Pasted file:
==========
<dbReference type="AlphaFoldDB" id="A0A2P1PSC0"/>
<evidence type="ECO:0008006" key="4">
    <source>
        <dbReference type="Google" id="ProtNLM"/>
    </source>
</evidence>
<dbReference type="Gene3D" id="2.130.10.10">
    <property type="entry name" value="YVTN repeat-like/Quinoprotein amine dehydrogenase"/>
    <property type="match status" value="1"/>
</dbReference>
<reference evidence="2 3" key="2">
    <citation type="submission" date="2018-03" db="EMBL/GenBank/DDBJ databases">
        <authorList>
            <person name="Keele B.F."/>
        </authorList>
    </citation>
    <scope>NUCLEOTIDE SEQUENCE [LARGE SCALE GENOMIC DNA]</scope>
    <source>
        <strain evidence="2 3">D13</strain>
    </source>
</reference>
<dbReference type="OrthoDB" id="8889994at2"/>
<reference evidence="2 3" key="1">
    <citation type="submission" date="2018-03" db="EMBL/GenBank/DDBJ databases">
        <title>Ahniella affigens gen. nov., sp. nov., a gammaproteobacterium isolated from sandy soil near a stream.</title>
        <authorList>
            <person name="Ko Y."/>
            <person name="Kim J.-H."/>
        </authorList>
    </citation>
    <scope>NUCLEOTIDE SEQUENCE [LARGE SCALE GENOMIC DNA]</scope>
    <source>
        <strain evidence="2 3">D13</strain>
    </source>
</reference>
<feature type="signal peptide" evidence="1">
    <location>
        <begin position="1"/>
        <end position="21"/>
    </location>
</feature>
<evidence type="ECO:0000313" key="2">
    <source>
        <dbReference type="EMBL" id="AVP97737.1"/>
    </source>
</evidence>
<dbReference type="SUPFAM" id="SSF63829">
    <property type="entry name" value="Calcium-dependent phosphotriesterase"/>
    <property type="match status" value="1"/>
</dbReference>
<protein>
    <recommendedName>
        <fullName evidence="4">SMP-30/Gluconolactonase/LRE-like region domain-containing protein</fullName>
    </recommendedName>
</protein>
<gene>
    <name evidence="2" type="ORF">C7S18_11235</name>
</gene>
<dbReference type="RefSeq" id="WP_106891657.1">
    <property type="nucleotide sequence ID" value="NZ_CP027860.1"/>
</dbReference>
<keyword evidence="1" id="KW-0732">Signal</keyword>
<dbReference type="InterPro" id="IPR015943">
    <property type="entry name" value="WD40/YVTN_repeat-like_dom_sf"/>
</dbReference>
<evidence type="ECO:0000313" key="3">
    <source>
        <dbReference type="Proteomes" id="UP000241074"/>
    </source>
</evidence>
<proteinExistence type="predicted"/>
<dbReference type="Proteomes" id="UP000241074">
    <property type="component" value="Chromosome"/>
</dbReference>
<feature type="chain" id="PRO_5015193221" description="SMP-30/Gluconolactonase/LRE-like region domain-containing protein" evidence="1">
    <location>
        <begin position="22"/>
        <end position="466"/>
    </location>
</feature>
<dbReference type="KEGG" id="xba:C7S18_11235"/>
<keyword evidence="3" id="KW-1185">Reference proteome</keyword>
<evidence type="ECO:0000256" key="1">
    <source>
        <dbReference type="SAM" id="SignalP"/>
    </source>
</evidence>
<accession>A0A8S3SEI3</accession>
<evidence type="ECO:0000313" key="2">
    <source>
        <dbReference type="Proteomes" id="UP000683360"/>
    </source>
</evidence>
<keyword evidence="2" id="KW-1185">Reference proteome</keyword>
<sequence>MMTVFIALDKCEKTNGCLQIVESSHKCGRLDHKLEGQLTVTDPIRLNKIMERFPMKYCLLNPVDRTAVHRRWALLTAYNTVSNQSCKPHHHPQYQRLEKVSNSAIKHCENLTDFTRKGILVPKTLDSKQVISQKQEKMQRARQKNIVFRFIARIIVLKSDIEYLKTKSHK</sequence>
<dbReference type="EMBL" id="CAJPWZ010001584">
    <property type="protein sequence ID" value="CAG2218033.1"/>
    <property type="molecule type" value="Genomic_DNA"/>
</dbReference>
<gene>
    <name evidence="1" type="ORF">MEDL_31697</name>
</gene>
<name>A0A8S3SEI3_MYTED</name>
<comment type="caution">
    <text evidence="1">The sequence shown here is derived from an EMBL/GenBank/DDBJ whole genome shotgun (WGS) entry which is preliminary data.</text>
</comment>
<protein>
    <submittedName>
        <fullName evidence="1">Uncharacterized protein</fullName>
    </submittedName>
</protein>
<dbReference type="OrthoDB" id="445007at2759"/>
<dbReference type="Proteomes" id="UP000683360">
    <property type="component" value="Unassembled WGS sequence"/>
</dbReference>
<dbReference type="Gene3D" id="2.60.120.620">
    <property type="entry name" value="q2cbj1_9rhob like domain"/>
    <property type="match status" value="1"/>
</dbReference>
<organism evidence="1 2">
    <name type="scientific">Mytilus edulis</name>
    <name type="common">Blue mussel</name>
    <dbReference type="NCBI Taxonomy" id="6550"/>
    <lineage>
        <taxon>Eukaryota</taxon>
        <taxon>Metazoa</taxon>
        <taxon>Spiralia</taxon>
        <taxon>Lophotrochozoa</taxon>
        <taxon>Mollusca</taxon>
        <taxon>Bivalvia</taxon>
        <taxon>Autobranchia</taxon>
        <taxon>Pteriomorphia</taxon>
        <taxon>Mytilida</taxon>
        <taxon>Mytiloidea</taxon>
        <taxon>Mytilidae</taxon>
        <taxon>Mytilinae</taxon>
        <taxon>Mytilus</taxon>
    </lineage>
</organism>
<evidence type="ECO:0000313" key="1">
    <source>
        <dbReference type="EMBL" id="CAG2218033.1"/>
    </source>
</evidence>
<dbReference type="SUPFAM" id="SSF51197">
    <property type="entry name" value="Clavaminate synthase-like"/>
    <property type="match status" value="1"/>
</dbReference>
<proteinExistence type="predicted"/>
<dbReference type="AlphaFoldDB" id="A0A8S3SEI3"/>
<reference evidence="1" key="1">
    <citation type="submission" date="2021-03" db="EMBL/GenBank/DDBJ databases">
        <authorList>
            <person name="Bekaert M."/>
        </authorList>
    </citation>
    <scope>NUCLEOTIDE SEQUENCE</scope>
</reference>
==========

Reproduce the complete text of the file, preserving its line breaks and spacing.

<dbReference type="AlphaFoldDB" id="A0A2P1PSC0"/>
<evidence type="ECO:0008006" key="4">
    <source>
        <dbReference type="Google" id="ProtNLM"/>
    </source>
</evidence>
<dbReference type="Gene3D" id="2.130.10.10">
    <property type="entry name" value="YVTN repeat-like/Quinoprotein amine dehydrogenase"/>
    <property type="match status" value="1"/>
</dbReference>
<reference evidence="2 3" key="2">
    <citation type="submission" date="2018-03" db="EMBL/GenBank/DDBJ databases">
        <authorList>
            <person name="Keele B.F."/>
        </authorList>
    </citation>
    <scope>NUCLEOTIDE SEQUENCE [LARGE SCALE GENOMIC DNA]</scope>
    <source>
        <strain evidence="2 3">D13</strain>
    </source>
</reference>
<dbReference type="OrthoDB" id="8889994at2"/>
<reference evidence="2 3" key="1">
    <citation type="submission" date="2018-03" db="EMBL/GenBank/DDBJ databases">
        <title>Ahniella affigens gen. nov., sp. nov., a gammaproteobacterium isolated from sandy soil near a stream.</title>
        <authorList>
            <person name="Ko Y."/>
            <person name="Kim J.-H."/>
        </authorList>
    </citation>
    <scope>NUCLEOTIDE SEQUENCE [LARGE SCALE GENOMIC DNA]</scope>
    <source>
        <strain evidence="2 3">D13</strain>
    </source>
</reference>
<feature type="signal peptide" evidence="1">
    <location>
        <begin position="1"/>
        <end position="21"/>
    </location>
</feature>
<evidence type="ECO:0000313" key="2">
    <source>
        <dbReference type="EMBL" id="AVP97737.1"/>
    </source>
</evidence>
<dbReference type="SUPFAM" id="SSF63829">
    <property type="entry name" value="Calcium-dependent phosphotriesterase"/>
    <property type="match status" value="1"/>
</dbReference>
<protein>
    <recommendedName>
        <fullName evidence="4">SMP-30/Gluconolactonase/LRE-like region domain-containing protein</fullName>
    </recommendedName>
</protein>
<gene>
    <name evidence="2" type="ORF">C7S18_11235</name>
</gene>
<dbReference type="RefSeq" id="WP_106891657.1">
    <property type="nucleotide sequence ID" value="NZ_CP027860.1"/>
</dbReference>
<keyword evidence="1" id="KW-0732">Signal</keyword>
<dbReference type="InterPro" id="IPR015943">
    <property type="entry name" value="WD40/YVTN_repeat-like_dom_sf"/>
</dbReference>
<evidence type="ECO:0000313" key="3">
    <source>
        <dbReference type="Proteomes" id="UP000241074"/>
    </source>
</evidence>
<proteinExistence type="predicted"/>
<dbReference type="Proteomes" id="UP000241074">
    <property type="component" value="Chromosome"/>
</dbReference>
<feature type="chain" id="PRO_5015193221" description="SMP-30/Gluconolactonase/LRE-like region domain-containing protein" evidence="1">
    <location>
        <begin position="22"/>
        <end position="466"/>
    </location>
</feature>
<dbReference type="KEGG" id="xba:C7S18_11235"/>
<keyword evidence="3" id="KW-1185">Reference proteome</keyword>
<evidence type="ECO:0000256" key="1">
    <source>
        <dbReference type="SAM" id="SignalP"/>
    </source>
</evidence>
<accession>A0A8S3SEI3</accession>
<evidence type="ECO:0000313" key="2">
    <source>
        <dbReference type="Proteomes" id="UP000683360"/>
    </source>
</evidence>
<keyword evidence="2" id="KW-1185">Reference proteome</keyword>
<sequence>MMTVFIALDKCEKTNGCLQIVESSHKCGRLDHKLEGQLTVTDPIRLNKIMERFPMKYCLLNPVDRTAVHRRWALLTAYNTVSNQSCKPHHHPQYQRLEKVSNSAIKHCENLTDFTRKGILVPKTLDSKQVISQKQEKMQRARQKNIVFRFIARIIVLKSDIEYLKTKSHK</sequence>
<dbReference type="EMBL" id="CAJPWZ010001584">
    <property type="protein sequence ID" value="CAG2218033.1"/>
    <property type="molecule type" value="Genomic_DNA"/>
</dbReference>
<gene>
    <name evidence="1" type="ORF">MEDL_31697</name>
</gene>
<name>A0A8S3SEI3_MYTED</name>
<comment type="caution">
    <text evidence="1">The sequence shown here is derived from an EMBL/GenBank/DDBJ whole genome shotgun (WGS) entry which is preliminary data.</text>
</comment>
<protein>
    <submittedName>
        <fullName evidence="1">Uncharacterized protein</fullName>
    </submittedName>
</protein>
<dbReference type="OrthoDB" id="445007at2759"/>
<dbReference type="Proteomes" id="UP000683360">
    <property type="component" value="Unassembled WGS sequence"/>
</dbReference>
<dbReference type="Gene3D" id="2.60.120.620">
    <property type="entry name" value="q2cbj1_9rhob like domain"/>
    <property type="match status" value="1"/>
</dbReference>
<organism evidence="1 2">
    <name type="scientific">Mytilus edulis</name>
    <name type="common">Blue mussel</name>
    <dbReference type="NCBI Taxonomy" id="6550"/>
    <lineage>
        <taxon>Eukaryota</taxon>
        <taxon>Metazoa</taxon>
        <taxon>Spiralia</taxon>
        <taxon>Lophotrochozoa</taxon>
        <taxon>Mollusca</taxon>
        <taxon>Bivalvia</taxon>
        <taxon>Autobranchia</taxon>
        <taxon>Pteriomorphia</taxon>
        <taxon>Mytilida</taxon>
        <taxon>Mytiloidea</taxon>
        <taxon>Mytilidae</taxon>
        <taxon>Mytilinae</taxon>
        <taxon>Mytilus</taxon>
    </lineage>
</organism>
<evidence type="ECO:0000313" key="1">
    <source>
        <dbReference type="EMBL" id="CAG2218033.1"/>
    </source>
</evidence>
<dbReference type="SUPFAM" id="SSF51197">
    <property type="entry name" value="Clavaminate synthase-like"/>
    <property type="match status" value="1"/>
</dbReference>
<proteinExistence type="predicted"/>
<dbReference type="AlphaFoldDB" id="A0A8S3SEI3"/>
<reference evidence="1" key="1">
    <citation type="submission" date="2021-03" db="EMBL/GenBank/DDBJ databases">
        <authorList>
            <person name="Bekaert M."/>
        </authorList>
    </citation>
    <scope>NUCLEOTIDE SEQUENCE</scope>
</reference>